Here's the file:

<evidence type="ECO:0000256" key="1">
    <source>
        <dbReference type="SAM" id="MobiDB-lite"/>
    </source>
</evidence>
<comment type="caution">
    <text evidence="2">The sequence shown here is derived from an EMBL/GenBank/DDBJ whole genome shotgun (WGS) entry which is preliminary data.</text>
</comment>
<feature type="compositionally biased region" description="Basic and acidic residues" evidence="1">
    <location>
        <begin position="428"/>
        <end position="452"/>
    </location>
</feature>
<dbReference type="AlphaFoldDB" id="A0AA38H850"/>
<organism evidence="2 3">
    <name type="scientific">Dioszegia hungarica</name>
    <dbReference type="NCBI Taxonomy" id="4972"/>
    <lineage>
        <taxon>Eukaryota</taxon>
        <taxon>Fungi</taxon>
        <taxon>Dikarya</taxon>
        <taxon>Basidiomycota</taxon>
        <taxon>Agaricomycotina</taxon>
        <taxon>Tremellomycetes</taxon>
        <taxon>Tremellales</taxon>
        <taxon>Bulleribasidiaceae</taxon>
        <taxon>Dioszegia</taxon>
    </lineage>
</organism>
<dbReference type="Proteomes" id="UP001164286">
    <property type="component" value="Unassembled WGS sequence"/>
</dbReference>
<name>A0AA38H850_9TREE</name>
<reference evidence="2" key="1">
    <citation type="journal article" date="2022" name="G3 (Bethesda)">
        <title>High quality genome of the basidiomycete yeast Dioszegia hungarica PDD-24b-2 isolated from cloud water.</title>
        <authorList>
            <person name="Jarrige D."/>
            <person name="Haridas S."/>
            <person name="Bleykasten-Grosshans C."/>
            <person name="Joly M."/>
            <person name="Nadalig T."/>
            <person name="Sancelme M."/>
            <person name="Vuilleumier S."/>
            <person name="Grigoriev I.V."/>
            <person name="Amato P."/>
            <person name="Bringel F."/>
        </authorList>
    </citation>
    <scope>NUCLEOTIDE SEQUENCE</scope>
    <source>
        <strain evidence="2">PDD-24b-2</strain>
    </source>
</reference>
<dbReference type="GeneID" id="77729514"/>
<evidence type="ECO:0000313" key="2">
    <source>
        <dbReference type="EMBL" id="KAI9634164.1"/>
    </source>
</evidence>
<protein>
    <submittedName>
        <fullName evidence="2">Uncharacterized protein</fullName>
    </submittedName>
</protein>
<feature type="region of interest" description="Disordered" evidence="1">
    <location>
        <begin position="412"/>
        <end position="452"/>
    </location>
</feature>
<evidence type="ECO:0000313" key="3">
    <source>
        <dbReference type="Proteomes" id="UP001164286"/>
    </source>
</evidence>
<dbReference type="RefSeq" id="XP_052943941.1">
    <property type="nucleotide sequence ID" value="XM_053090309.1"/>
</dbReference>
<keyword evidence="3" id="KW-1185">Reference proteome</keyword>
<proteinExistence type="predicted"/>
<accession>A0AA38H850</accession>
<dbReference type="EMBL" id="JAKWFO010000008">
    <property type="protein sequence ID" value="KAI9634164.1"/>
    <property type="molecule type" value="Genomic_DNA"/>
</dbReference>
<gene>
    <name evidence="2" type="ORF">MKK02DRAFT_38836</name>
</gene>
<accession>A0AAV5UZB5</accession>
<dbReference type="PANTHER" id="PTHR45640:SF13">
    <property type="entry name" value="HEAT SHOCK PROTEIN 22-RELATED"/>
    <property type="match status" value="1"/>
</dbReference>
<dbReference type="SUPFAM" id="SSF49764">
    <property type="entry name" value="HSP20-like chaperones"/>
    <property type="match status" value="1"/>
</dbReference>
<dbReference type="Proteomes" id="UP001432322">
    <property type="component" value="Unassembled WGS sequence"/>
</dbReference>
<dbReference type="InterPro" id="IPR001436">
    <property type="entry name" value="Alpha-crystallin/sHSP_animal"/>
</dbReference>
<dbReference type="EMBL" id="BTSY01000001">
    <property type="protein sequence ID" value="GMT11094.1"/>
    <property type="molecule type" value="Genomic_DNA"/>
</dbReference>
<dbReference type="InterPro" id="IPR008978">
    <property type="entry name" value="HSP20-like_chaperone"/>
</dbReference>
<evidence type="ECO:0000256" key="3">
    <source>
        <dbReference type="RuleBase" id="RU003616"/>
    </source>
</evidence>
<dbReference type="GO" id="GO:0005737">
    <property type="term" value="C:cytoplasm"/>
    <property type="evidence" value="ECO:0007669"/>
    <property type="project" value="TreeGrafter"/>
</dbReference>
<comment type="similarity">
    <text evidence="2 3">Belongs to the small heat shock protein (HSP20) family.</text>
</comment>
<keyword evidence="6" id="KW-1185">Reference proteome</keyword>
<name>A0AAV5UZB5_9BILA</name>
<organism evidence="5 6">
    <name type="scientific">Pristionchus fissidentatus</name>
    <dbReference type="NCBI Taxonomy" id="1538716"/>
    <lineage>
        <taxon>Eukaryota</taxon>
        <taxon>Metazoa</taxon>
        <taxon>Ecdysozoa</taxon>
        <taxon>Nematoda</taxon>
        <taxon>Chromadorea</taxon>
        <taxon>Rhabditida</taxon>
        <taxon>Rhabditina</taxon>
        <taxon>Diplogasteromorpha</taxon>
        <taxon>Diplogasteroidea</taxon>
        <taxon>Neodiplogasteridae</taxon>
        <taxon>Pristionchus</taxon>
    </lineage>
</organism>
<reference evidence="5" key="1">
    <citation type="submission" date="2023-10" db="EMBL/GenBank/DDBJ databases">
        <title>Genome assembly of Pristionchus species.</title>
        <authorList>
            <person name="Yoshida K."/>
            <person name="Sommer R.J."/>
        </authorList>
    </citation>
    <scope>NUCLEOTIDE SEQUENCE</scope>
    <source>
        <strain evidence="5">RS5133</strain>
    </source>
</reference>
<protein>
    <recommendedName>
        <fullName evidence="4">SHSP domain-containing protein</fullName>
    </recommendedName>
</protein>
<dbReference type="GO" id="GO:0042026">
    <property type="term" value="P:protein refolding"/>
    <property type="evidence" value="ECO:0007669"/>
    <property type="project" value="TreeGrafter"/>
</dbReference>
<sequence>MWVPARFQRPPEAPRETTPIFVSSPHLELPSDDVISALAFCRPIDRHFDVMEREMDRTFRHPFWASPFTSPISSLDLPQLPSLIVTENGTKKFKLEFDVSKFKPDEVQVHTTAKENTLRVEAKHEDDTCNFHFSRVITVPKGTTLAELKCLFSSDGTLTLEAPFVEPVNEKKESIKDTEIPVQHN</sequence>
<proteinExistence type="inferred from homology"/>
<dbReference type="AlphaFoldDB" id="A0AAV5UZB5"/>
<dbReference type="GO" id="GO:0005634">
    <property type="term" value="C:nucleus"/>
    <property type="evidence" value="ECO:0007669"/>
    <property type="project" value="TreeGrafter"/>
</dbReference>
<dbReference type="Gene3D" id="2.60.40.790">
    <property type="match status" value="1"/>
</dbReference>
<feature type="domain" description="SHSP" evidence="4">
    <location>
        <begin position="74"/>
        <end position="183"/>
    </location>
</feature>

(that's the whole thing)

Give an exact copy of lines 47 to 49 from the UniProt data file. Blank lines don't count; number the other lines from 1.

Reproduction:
            <person name="Amato P."/>
            <person name="Bringel F."/>
        </authorList>